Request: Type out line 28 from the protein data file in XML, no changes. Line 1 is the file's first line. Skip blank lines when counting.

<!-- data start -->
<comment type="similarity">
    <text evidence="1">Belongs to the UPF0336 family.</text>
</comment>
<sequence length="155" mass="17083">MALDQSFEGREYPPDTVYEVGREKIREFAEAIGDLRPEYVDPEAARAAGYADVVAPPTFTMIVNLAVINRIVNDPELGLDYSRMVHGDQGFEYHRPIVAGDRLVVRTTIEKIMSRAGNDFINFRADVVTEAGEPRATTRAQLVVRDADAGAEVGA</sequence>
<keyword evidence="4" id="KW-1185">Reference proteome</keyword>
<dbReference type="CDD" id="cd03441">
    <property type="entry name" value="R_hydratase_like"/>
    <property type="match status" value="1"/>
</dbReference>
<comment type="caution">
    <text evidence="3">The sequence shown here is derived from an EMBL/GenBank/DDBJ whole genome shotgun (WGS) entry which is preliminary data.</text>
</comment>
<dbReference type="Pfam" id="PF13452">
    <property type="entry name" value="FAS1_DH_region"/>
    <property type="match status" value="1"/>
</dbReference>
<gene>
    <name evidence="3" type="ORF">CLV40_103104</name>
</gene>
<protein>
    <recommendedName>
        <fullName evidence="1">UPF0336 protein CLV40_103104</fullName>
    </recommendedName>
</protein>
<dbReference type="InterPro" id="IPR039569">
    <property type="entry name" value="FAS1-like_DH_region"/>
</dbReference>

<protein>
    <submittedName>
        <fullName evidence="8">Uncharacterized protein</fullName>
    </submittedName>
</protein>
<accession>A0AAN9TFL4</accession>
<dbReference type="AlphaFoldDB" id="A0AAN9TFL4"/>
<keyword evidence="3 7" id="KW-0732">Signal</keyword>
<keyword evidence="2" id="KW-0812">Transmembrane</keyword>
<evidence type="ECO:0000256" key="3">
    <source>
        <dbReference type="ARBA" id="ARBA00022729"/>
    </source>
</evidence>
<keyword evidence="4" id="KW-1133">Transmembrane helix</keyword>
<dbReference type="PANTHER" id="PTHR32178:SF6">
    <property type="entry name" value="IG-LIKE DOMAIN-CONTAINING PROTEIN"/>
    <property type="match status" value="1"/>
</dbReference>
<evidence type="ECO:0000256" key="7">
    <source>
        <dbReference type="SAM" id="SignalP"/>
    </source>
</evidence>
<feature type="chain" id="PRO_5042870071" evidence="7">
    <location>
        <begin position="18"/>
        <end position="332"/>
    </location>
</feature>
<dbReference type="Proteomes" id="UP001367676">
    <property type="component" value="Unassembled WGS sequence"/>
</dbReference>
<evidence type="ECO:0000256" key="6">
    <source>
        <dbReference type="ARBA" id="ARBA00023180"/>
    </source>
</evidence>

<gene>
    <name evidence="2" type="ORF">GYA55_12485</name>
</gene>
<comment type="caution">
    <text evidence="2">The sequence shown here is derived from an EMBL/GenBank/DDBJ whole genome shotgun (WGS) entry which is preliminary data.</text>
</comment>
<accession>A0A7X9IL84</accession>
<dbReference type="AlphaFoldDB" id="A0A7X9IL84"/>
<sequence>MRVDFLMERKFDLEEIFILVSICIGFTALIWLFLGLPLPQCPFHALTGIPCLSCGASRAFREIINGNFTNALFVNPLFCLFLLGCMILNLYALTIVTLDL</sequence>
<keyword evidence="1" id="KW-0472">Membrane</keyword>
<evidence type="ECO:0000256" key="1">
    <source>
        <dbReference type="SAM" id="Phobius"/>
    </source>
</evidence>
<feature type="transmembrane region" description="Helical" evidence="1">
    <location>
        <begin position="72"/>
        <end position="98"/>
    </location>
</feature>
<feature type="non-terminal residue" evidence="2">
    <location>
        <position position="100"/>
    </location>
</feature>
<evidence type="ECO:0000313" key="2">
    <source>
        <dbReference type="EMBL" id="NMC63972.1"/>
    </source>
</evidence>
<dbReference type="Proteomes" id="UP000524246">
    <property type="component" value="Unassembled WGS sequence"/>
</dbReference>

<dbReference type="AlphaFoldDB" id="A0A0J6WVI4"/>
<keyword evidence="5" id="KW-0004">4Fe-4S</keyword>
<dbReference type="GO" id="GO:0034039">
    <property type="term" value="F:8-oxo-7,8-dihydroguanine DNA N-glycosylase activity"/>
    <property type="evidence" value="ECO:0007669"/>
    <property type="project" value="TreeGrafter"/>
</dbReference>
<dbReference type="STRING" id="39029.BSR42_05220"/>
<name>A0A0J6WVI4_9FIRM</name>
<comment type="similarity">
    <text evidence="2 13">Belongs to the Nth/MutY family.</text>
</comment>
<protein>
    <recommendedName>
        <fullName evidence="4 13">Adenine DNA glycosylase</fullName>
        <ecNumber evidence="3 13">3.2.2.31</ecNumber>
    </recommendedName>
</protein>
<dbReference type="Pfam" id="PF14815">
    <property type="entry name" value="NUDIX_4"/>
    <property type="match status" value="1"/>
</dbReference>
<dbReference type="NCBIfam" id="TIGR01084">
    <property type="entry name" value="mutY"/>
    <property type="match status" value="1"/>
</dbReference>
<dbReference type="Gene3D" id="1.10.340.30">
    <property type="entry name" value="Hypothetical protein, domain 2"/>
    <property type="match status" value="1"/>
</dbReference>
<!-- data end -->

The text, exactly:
<protein>